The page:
Bombardier’s strategy is simply to standardize

While many enterprise organizations like to evaluate all the alternatives when it comes to hardware and software, Real Deslauriers, vice-president of information systems at Bombardier Recreational Products wants to maintain as few different technologies as possible.

So when the Valcourt, Que.-based

firm, which makes Sea-Doos, Ski-Doos and outboard engines, recently began a complete overhaul of its desktop, server and storage infrastructure, it sought to standardize its operating system environment as much as possible, and that means Microsoft instead of open source or Linux.

To that end, it signed a seven-year deal for an undisclosed amount with Dell that will include the provision of both products and services including desktop support, asset and image management for more than 5,200 systems. The project will include multiple Bombardier Recreational Products (BRP) locations in Canada, the United States and Europe.

“”We’ve done the same kind of strategy that we’re sticking to on the ERP, for example, with SAP,”” says Deslauriers. “”Not to say we won’t question that on an ongoing basis, but for the moment, on a large-scale deployment, we believe that with Microsoft we can achieve our goals.””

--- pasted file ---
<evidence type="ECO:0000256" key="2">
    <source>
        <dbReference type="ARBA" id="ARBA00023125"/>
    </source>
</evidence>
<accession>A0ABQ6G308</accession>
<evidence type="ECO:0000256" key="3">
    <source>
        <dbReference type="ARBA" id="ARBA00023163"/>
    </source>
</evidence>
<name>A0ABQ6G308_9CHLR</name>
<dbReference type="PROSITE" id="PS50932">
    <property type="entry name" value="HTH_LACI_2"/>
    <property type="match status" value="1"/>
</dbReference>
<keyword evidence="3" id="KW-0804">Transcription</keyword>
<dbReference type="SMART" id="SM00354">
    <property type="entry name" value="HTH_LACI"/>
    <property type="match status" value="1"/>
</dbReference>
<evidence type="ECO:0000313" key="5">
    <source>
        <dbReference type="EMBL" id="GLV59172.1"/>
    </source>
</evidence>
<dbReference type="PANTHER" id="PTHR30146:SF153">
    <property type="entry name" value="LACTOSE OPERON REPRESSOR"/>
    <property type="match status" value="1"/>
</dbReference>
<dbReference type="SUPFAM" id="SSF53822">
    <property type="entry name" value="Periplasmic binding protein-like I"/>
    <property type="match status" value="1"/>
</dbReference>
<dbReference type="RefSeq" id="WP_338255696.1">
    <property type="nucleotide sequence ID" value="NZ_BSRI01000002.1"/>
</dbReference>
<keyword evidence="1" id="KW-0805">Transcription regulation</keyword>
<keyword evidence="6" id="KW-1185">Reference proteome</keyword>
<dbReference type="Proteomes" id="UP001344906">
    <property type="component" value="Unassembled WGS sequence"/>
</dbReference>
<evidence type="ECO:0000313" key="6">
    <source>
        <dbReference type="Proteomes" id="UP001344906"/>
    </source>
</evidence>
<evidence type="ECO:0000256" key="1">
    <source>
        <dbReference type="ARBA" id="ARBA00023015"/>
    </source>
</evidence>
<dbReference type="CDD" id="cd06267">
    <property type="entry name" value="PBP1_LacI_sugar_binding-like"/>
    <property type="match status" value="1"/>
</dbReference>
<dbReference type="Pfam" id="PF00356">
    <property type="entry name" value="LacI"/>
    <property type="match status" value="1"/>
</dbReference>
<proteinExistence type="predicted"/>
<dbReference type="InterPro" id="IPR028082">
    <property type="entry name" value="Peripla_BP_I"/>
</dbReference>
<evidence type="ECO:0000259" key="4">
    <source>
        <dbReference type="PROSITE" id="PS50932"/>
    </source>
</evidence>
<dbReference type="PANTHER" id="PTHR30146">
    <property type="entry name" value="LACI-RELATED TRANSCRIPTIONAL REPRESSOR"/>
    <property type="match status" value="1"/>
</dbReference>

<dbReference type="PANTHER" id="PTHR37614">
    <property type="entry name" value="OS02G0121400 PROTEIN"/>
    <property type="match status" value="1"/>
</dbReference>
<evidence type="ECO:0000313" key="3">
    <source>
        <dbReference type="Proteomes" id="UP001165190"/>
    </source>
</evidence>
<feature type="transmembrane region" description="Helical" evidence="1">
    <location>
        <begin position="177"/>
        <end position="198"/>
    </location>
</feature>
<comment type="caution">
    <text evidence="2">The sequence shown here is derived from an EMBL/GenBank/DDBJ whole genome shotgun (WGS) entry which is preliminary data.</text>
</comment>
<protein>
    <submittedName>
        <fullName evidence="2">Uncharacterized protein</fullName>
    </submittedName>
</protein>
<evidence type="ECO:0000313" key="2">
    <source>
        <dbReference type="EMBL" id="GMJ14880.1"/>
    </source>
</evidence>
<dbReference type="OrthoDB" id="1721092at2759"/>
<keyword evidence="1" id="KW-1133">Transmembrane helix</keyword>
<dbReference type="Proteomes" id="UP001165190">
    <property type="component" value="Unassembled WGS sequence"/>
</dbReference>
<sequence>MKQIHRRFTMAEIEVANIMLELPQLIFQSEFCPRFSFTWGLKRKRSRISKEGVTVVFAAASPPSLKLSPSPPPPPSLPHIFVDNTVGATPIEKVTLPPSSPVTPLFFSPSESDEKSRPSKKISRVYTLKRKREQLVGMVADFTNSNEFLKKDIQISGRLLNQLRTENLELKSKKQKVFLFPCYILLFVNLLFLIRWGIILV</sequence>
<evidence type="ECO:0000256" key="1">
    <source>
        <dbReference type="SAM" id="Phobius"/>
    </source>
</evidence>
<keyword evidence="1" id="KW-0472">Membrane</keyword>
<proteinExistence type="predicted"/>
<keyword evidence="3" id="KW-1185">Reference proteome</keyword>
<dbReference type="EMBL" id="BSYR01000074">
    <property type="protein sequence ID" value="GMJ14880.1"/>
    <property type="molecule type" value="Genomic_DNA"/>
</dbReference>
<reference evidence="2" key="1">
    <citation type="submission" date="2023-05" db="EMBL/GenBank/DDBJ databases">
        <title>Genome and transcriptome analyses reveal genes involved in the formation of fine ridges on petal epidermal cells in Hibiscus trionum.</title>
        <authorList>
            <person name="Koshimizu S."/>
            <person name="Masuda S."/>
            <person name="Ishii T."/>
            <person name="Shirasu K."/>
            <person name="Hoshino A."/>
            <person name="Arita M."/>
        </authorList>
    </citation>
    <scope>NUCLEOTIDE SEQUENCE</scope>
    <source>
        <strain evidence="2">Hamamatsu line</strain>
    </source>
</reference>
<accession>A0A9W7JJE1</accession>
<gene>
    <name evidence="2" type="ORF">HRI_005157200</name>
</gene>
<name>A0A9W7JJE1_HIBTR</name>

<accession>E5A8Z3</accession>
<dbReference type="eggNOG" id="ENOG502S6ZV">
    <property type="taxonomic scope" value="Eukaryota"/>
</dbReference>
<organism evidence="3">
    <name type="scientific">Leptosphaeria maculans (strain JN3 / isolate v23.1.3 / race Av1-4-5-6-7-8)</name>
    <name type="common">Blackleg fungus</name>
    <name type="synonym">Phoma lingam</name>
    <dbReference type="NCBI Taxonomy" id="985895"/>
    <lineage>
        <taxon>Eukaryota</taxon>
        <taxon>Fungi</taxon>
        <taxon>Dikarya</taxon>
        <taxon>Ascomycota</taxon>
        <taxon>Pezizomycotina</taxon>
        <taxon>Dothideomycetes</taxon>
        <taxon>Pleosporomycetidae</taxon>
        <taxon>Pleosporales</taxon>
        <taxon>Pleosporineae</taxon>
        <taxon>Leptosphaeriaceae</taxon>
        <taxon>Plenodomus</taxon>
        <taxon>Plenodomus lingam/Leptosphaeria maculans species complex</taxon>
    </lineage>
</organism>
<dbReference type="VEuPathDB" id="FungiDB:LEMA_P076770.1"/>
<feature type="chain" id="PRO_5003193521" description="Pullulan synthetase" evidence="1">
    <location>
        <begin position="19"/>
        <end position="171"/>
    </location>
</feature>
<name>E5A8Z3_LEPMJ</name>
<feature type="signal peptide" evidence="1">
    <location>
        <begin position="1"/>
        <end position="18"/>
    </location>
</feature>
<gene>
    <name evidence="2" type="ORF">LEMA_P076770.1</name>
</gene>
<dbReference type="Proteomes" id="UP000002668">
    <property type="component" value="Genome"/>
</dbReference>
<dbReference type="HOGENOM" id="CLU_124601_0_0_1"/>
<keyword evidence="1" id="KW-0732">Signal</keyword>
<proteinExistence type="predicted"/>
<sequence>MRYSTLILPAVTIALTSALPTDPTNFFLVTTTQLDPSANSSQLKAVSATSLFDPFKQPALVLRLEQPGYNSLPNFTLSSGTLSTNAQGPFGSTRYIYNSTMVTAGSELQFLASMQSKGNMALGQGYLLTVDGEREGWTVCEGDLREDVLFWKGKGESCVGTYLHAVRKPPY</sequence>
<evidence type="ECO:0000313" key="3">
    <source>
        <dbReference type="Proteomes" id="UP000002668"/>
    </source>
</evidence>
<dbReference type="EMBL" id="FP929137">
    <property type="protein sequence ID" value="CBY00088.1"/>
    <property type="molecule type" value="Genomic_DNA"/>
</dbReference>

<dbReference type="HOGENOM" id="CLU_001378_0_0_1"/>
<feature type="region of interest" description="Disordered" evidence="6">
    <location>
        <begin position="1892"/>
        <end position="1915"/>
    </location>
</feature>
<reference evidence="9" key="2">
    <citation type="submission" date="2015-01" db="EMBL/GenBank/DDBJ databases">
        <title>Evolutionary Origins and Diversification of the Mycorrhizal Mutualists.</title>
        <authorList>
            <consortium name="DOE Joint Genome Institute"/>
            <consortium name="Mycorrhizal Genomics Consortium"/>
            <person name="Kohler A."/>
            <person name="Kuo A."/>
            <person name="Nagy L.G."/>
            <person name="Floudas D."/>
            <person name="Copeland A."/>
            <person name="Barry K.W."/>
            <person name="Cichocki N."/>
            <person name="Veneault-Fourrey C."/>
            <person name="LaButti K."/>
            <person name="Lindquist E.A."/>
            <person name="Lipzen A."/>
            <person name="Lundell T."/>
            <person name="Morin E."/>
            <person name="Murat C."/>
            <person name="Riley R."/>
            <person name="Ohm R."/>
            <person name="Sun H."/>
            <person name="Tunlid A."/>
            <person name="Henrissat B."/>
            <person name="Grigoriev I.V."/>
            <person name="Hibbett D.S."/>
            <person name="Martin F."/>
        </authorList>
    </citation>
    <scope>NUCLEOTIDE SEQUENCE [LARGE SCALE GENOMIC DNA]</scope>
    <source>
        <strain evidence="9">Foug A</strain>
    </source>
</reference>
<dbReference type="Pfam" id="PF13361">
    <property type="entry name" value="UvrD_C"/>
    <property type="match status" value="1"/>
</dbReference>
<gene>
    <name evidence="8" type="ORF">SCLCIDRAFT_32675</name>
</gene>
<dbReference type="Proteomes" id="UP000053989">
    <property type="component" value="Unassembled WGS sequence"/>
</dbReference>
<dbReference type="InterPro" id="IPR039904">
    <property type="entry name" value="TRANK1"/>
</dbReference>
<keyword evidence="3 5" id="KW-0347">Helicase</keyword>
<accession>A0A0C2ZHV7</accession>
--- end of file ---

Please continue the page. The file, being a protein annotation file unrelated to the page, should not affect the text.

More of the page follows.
Deslauriers says the company had neglected or postponed some upgrades in its end-user environment following considerable investment around the year 2000. Although many of its desktops were already Dell machines, he said the company had only begun to introduce Dell servers and printers when it began searching for a partner to assist in its transformation.

“”It was not because we already had an existing relationship,”” he said. “”We took a white page approach, but of course there is a bit of a continuum in having used Dell in the past.””

The first stage of the project will see BRP design a new operating environment that will be based on Microsoft software, but will be validated and installed in more standard ways, he said. The goal is to lower costs and improve service delivery to the firm’s end-users, he added. At the moment, BRP is a mix of everything from Windows 95 to XP, with software installations of Office 97, Exchange and Lotus Notes. That design is expected to be complete by May, he said, after which the balance of the contract will involve Dell maintaining and supporting BRP’s pared-down infrastructure.

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